I'm trying to get ssh to automatically change to a particular directory when I log in. I tried to get that behaviour working using the following directives in ~/.ssh/config:

Host example.net
LocalCommand "cd web"

but whenever I log in, I see the following:

/bin/bash: cd web: No such file or directory

although though there is definitely a web folder in my home directory. Even using an absolute path gives the same message. To be clear, if I type cd web after logging in I get to the right folder.

What am I missing here?


Different combinations of quotes/absolute paths give different error messages:

LocalCommand "cd web"
/bin/bash: cd web: No such file or directory

LocalCommand cd web
/bin/bash: line 0: cd: web: No such file or directory

LocalCommand cd /home/gareth/web
/bin/bash: line 0: cd: /home/gareth/web: Input/output error

This makes me think that the quotes shouldn't be there, and that there's another error happening.

11 Answers 11


cd is a shell builtin. LocalCommand is executed as:

/bin/sh -c <localcommand>

What you're looking to do can't really be accomplished via SSH; you need to modify the shell in some way, e.g. via bashrc/bash_profile.

<Editing almost a decade later...>

LocalCommand isn't what you want, anyway. That's run on your machine. You want RemoteCommand. Something like this worked for me:

Host example.net
  RemoteCommand cd / && exec bash --login
  RequestTTY yes
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  • 1
    Yep, just wanted to mention to same. You can put the cd command in ~/.bashrc at the remote server instead. – vdboor Aug 5 '10 at 16:00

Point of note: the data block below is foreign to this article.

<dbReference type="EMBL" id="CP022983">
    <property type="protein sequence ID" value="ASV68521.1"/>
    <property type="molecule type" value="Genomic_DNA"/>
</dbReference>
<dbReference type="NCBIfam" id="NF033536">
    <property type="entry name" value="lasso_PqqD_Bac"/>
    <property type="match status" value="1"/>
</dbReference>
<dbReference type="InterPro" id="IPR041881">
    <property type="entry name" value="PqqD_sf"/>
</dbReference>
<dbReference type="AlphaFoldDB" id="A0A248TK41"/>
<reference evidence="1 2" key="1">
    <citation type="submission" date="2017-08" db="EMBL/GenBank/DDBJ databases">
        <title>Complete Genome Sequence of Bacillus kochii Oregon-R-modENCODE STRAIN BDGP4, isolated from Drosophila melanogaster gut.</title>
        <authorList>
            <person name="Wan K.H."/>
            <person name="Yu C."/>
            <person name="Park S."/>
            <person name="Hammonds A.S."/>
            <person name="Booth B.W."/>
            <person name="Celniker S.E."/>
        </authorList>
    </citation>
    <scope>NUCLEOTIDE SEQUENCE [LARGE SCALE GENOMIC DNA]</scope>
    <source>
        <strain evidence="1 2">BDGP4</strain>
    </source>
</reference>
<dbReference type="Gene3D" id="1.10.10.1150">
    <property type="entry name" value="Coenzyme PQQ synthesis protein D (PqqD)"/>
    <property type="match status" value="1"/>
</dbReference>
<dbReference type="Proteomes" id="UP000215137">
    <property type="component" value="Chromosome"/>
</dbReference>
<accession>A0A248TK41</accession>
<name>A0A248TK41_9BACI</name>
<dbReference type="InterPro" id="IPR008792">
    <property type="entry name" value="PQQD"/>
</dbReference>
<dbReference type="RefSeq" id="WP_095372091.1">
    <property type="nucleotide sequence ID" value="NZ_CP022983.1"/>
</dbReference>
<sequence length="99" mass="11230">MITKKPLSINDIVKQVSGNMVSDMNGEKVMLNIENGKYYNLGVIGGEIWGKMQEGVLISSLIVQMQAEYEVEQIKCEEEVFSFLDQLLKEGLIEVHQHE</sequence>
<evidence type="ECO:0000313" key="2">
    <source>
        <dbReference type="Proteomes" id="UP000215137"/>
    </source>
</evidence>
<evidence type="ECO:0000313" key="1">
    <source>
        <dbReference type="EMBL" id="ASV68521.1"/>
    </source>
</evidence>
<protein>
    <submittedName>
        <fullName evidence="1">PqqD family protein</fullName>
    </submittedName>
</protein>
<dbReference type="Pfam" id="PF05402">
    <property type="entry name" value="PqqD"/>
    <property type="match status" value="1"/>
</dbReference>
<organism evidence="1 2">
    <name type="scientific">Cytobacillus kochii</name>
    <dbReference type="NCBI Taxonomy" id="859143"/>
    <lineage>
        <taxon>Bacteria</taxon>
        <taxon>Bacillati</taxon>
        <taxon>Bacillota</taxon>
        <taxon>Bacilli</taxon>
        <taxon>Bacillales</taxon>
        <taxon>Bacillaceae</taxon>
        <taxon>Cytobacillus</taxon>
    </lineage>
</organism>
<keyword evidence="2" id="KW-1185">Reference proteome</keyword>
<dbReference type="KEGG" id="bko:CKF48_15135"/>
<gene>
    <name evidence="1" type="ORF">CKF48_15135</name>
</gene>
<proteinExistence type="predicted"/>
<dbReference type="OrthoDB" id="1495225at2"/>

• That's annoying. As I mentioned in another comment, the server has a number of hostnames and I wanted to have different behaviour based on which was used. I guess it's not possible to determine which was used from .bashrc? – Gareth Aug 5 '10 at 16:15
  • It's possible, just probably not advisable. Something like replacing ssh with a small shell script or alias that passes the host name as a variable to be exported (a la "ssh -t user@host 'export connhostname=host; bash --login'"). But you're starting to get into very strange territory, indeed. Perhaps a better question is, WHY do you want this behavior? – BMDan Aug 5 '10 at 17:50
  • It's not really that big a deal to be honest. I'm just in the situation where the vast majority of the time I log into this server I head straight to one of two directories (depending on which host I'm using) – Gareth Aug 6 '10 at 7:32

This works:

ssh server -t "cd /my/remote/directory; bash --login"

To create a directory if it doesn't exist:

ssh server -t "mkdir -p newfolder; cd ~/newfolder; pwd; bash --login"

If you don't add bash to the end of path then you exit after the cd comand runs. And If you don't add --login then your ~/.profile isn't sourced.

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  • 1
    This ends me up at the correct location, with a bash prompt. perfect! – Peter Ehrlich Jul 13 '12 at 21:06
  • This works for me too but if I try to use it with ssh jump-host it doesn't work. I get a connection closed message. – Riccardo Nov 4 '15 at 10:29
  1. Login to your box
  2. Edit ~/.bash_profile
  3. On the end of the file add cd /path/to/your/destination
  4. Save it & exit
  5. Logout from box
  6. Login again and you should land on /path/to/your/destination
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  • 3
    On some machines you may need need to append cd /path/to/your/destination to ~/.bashrc instead of to ~/.bash_profile. The result should be the same. – Matthias Feb 2 '16 at 11:11
  • This works perfectly thanks - is it only restricted to my user id or will it affect others user logins as well? – hard_working_ant Apr 26 '17 at 3:53
  • @BabyGroot if you modify ~/.bash_profile or ~/.bashrc it will only affect the current user. – rubenvarela Mar 15 '18 at 13:27
  • I noticed I had to use .bashrc, but apart from that it works great! – membersound Jul 8 at 8:25

More robust solution for the case when you need to ssh and override default .bashrc file. This is useful in cases when remote server environment has multiple docroots and used by multiple users.

alias ssh_myserver='ssh server_name -t "echo cd /path/to/desired/dir>/tmp/.bashrc_tmp; bash --rcfile /tmp/.bashrc_tmp"'

More detailed: